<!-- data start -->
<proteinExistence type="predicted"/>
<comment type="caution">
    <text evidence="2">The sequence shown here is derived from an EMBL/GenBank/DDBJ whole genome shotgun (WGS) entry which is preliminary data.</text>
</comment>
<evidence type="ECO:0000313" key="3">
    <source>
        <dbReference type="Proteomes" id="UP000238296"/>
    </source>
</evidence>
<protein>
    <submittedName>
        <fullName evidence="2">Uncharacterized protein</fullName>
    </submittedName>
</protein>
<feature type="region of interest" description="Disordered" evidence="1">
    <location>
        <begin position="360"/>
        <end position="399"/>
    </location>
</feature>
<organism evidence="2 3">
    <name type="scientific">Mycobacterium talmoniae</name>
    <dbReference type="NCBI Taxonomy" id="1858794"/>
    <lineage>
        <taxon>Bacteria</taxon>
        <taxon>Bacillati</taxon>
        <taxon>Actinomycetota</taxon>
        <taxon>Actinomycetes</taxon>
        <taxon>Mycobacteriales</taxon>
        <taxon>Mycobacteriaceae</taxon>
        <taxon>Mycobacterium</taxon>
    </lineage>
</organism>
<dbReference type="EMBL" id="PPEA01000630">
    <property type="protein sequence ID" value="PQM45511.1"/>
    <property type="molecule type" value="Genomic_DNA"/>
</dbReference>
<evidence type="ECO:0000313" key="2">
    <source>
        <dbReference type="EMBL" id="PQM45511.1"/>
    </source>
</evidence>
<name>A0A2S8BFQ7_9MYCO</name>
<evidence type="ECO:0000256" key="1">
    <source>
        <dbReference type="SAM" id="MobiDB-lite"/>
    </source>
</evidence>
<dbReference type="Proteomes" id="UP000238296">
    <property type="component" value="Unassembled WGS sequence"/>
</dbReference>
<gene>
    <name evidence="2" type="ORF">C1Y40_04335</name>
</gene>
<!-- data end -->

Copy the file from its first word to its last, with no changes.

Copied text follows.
<proteinExistence type="predicted"/>
<comment type="caution">
    <text evidence="2">The sequence shown here is derived from an EMBL/GenBank/DDBJ whole genome shotgun (WGS) entry which is preliminary data.</text>
</comment>
<evidence type="ECO:0000313" key="3">
    <source>
        <dbReference type="Proteomes" id="UP000238296"/>
    </source>
</evidence>
<protein>
    <submittedName>
        <fullName evidence="2">Uncharacterized protein</fullName>
    </submittedName>
</protein>
<feature type="region of interest" description="Disordered" evidence="1">
    <location>
        <begin position="360"/>
        <end position="399"/>
    </location>
</feature>
<organism evidence="2 3">
    <name type="scientific">Mycobacterium talmoniae</name>
    <dbReference type="NCBI Taxonomy" id="1858794"/>
    <lineage>
        <taxon>Bacteria</taxon>
        <taxon>Bacillati</taxon>
        <taxon>Actinomycetota</taxon>
        <taxon>Actinomycetes</taxon>
        <taxon>Mycobacteriales</taxon>
        <taxon>Mycobacteriaceae</taxon>
        <taxon>Mycobacterium</taxon>
    </lineage>
</organism>
<dbReference type="EMBL" id="PPEA01000630">
    <property type="protein sequence ID" value="PQM45511.1"/>
    <property type="molecule type" value="Genomic_DNA"/>
</dbReference>
<evidence type="ECO:0000313" key="2">
    <source>
        <dbReference type="EMBL" id="PQM45511.1"/>
    </source>
</evidence>
<name>A0A2S8BFQ7_9MYCO</name>
<evidence type="ECO:0000256" key="1">
    <source>
        <dbReference type="SAM" id="MobiDB-lite"/>
    </source>
</evidence>
<dbReference type="Proteomes" id="UP000238296">
    <property type="component" value="Unassembled WGS sequence"/>
</dbReference>
<gene>
    <name evidence="2" type="ORF">C1Y40_04335</name>
</gene>